SQL Server on VMware Jonathan Kehayias (MCTS, MCITP) SQL Database Administrator Tampa, FL
SQL Initiative Overview
High Availability Configuration
Immediate failover to remote data center with minimal data loss
Performance VMware ESX Server, 3.0.2, 63195
Performance SQL Virtual Machine Configuration
Performance SQLIO Benchmarks
SQLIO is a tool provided by Microsoft which can also be used to determine the I/O capacity of a given configuration.
SQL Server stores data 8K pages allocated in blocks of 8 as 64K extents. Typical SQL I/O operations involve Random Reads of extenteRs from disk.
SQLIO benchmarks on this SQL Server for 64K Random Read I/O with 2 threads simulating the recommended setting of one file per processor core for SQL Server were equivalent or better than common physical hardware.
Performance (VMWare) Random Read I/O By The Numbers
Performance Performance Counters (%Processor Time) < 80% average
Performance Performance Counters (ProcessorPrivileged Time) < 20% Average
Performance Performance Counters (User Connections) This is just a reference counter to be used in tandem with other counters to view system activity.
Performance Performance Counters (Batches/sec) This is a reference to the amount of activity the Server is performing. It is used along with other counters like Page Splits/sec to determine if there are problems.
Performance Performance Counters (Buffer Cache) Should remain as close to 100% as possible. Consistent drops below 95-90% signals Memory Pressure
Performance Performance Counters (Page Life Expectance) Page Life in the cache should ideally remain over 300 seconds. Consistent drops below this should be investigated and can signal Memory Pressure on the server.
Performance Performance Counters (Memory pages/sec) The rate at which pages are read from or written to disk. If > 100 on a slow disk subsystem or > 600 on a fast disk subsystem it should be investigated.
1: Compared to various disk configurations of physical implementations with local storage, we experience 10x performance for disk subsystem I/O
2: Critical performance counters SQL maintains industry acceptable performance
3: Ability to consolidate multiple VMs along with SQL server, ~5 to 7:1 to save costs on physical hardware, rack space, power, cooling and integrate into DR plan.
Single SQL server per ESX host
Multiple SQL Servers never reside on the same ESX host
Logical placement of VM’s to eliminate contention of resources
Web and App server never communicate with the SQL server on the same host
SAN Storage Mirrored for Disaster Recovery to Chicago Datacenter.
Quarterly Failover Tests of key SQL Servers on Chicago Network with zero data loss at failover.
Eliminates need for Mirroring Solutions for Hardware redundancy. In the event of a host hardware failure the Virtual Machines can be hot migrated to another host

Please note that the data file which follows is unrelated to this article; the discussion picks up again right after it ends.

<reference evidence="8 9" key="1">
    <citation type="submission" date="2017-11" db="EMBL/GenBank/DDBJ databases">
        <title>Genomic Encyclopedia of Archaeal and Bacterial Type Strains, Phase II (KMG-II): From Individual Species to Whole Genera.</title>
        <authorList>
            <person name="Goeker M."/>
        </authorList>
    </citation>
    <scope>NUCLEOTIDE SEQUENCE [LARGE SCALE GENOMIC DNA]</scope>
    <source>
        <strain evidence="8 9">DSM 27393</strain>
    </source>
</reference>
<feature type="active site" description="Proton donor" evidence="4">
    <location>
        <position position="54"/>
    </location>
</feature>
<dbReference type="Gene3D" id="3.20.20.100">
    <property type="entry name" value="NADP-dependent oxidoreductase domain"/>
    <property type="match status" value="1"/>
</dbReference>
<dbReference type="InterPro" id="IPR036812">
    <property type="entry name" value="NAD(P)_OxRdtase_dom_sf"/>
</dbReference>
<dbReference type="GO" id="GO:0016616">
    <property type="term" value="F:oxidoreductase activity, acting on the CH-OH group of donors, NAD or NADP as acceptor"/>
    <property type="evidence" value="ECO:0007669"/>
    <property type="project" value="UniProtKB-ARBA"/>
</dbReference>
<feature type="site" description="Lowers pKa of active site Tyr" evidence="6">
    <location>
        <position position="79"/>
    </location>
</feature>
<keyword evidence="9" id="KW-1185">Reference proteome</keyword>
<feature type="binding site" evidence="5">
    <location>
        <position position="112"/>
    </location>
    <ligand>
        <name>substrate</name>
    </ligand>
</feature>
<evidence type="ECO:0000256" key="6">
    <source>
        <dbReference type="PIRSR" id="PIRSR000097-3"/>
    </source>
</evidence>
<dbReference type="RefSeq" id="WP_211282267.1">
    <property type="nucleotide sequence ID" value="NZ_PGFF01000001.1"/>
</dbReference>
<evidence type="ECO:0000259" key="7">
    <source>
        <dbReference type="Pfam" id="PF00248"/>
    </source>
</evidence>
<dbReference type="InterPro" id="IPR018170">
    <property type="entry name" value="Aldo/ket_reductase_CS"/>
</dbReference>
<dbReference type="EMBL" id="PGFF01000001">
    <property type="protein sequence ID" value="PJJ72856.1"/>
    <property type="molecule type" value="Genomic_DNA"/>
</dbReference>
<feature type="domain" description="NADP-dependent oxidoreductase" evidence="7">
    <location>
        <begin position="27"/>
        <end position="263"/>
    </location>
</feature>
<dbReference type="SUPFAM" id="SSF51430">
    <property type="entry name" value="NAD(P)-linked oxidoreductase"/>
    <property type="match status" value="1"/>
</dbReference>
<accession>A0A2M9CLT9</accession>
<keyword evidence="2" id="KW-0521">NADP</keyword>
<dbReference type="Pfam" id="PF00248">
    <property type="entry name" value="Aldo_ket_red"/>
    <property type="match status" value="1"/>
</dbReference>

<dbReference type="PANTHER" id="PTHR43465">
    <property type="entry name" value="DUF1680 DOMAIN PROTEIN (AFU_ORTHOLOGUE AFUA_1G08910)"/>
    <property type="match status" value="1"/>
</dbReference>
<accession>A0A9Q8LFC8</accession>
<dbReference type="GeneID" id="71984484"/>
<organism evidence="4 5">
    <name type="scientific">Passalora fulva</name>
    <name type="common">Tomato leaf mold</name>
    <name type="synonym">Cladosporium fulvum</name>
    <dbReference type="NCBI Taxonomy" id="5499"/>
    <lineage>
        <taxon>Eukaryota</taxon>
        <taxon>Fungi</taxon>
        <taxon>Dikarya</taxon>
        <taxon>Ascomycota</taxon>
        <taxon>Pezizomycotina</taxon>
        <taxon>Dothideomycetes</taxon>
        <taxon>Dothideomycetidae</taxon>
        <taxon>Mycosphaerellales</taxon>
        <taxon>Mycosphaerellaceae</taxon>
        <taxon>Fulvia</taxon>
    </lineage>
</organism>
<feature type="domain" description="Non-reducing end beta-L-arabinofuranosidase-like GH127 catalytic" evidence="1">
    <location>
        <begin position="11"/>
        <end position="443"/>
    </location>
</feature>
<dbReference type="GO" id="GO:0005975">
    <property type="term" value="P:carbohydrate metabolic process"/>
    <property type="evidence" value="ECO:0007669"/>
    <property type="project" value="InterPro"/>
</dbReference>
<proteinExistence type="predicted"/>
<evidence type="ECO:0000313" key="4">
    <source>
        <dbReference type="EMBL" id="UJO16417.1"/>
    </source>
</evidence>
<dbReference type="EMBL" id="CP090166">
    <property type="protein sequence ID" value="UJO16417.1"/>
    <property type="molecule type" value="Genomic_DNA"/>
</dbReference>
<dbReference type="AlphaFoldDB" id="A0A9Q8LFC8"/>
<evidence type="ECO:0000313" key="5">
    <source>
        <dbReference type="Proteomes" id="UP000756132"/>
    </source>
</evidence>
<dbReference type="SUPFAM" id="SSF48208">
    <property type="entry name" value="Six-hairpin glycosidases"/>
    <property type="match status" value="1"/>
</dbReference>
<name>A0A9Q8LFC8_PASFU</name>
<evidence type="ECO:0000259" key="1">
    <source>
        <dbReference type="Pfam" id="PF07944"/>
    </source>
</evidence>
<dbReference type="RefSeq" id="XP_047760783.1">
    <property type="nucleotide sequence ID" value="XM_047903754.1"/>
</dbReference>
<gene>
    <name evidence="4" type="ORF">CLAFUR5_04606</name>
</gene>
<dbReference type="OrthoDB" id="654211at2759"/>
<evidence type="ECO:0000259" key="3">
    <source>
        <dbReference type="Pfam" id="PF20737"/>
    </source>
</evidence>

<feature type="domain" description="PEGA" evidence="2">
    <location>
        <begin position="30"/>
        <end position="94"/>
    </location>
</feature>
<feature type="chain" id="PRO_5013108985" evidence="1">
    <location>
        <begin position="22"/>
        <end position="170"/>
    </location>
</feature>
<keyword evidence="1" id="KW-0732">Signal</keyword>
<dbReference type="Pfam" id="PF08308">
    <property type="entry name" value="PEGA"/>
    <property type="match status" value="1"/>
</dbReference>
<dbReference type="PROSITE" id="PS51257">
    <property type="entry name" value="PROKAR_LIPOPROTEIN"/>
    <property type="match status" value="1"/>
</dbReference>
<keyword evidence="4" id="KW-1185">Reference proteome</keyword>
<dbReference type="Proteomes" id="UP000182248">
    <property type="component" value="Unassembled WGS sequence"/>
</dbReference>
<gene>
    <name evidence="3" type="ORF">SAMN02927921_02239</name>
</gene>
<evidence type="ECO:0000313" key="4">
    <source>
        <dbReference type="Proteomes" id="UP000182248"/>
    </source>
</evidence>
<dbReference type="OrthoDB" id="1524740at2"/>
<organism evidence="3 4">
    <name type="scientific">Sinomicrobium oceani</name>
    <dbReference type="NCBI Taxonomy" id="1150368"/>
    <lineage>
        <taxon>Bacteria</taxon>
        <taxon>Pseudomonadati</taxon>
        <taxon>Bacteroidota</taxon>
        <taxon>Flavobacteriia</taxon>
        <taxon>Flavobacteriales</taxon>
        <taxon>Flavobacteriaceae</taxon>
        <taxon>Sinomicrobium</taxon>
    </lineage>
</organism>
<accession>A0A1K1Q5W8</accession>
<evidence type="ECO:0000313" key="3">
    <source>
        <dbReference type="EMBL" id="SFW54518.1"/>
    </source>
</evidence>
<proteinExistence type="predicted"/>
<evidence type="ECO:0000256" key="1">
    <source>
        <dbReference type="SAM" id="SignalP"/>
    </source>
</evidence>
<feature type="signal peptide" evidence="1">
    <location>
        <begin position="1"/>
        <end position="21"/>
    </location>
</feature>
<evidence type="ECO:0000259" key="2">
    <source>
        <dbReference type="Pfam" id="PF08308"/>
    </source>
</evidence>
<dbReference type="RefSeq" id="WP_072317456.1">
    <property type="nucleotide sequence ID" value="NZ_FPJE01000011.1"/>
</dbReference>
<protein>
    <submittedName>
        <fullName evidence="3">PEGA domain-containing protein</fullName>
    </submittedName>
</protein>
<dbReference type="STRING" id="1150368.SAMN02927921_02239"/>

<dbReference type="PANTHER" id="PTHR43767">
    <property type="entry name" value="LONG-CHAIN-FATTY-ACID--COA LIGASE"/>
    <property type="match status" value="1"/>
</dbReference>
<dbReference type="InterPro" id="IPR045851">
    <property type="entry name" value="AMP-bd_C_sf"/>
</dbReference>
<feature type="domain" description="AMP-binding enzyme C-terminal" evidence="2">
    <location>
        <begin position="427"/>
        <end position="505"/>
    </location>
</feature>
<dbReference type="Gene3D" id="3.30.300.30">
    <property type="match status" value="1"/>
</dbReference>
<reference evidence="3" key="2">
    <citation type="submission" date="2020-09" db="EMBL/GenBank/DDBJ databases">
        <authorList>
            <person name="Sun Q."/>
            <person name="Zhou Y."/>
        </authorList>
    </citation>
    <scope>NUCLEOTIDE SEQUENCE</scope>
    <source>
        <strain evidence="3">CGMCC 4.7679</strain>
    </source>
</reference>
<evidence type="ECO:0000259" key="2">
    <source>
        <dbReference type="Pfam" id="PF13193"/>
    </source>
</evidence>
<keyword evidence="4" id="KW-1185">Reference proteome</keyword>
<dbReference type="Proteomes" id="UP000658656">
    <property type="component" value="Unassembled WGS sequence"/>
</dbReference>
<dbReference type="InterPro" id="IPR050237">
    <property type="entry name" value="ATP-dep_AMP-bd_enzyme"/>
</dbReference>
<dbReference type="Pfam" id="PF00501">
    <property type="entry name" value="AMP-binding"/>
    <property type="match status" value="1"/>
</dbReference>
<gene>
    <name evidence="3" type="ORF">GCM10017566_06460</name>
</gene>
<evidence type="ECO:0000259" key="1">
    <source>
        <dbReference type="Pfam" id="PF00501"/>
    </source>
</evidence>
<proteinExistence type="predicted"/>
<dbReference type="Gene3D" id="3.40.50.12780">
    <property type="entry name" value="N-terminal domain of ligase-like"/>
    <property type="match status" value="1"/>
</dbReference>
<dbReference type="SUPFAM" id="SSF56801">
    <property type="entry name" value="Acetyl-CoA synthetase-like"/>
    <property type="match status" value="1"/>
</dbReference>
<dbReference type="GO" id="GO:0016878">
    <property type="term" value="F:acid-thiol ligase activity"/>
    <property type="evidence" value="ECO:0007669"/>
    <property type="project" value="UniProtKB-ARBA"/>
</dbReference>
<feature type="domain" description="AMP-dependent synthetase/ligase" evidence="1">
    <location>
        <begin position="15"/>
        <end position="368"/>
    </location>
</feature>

Allows live migration of Servers during high load operation to shift load to more powerful hosts as needed.
Provides a point in time recovery point for risky operations such as upgrading Server OS and or SQL Server.
Hot Add Disk Arrays
Allows Zero Down Time additions of new Storage LUNS as database grow in size
HBA Load Balancing
Allows Disk I/O Load balancing across redundant paths to the SAN storage.
Rapid Scale Up
Adding additional vCPU’s and Memory is only a reboot away, provided the host has available resources.
Easily upsize a server for end of month processing when it requires the most power while minimizing its footprint while under minimal load.
VMWare Infrastructure Client
Immediate shared console level access to the SQL Server provides remote administration and rapid response for critical server outages.
No risk of a BSOD requiring physical access to the server or of a stuck ILO interface on a server.
Integrated performance monitoring of processor, memory, disk and networking counters.
VMWare Infrastructure Client (cont’d)
Running history of Events occurring through the client including Server Resets, Migrations, and Reconfigurations.
Integrated Alarms are configurable for out of tolerance counter statuses.
1: Don’t lock pages in memory if you plan to do VMotion.
2: Be cautious when implementing Microsoft Recommended Best Practices that affect system configurations and test in Development before deploying in Production. Some may not be compatible with VMotion.
3: Don’t accept a vendor’s statement that VMware is the problem – look deeper, and you can generally disprove this statement.
I/O Metrics – 10x performance, Processor and Performance Counters
High Availability Configuration
VMotion to load balance during end of month reconciliations keeps ahead of the business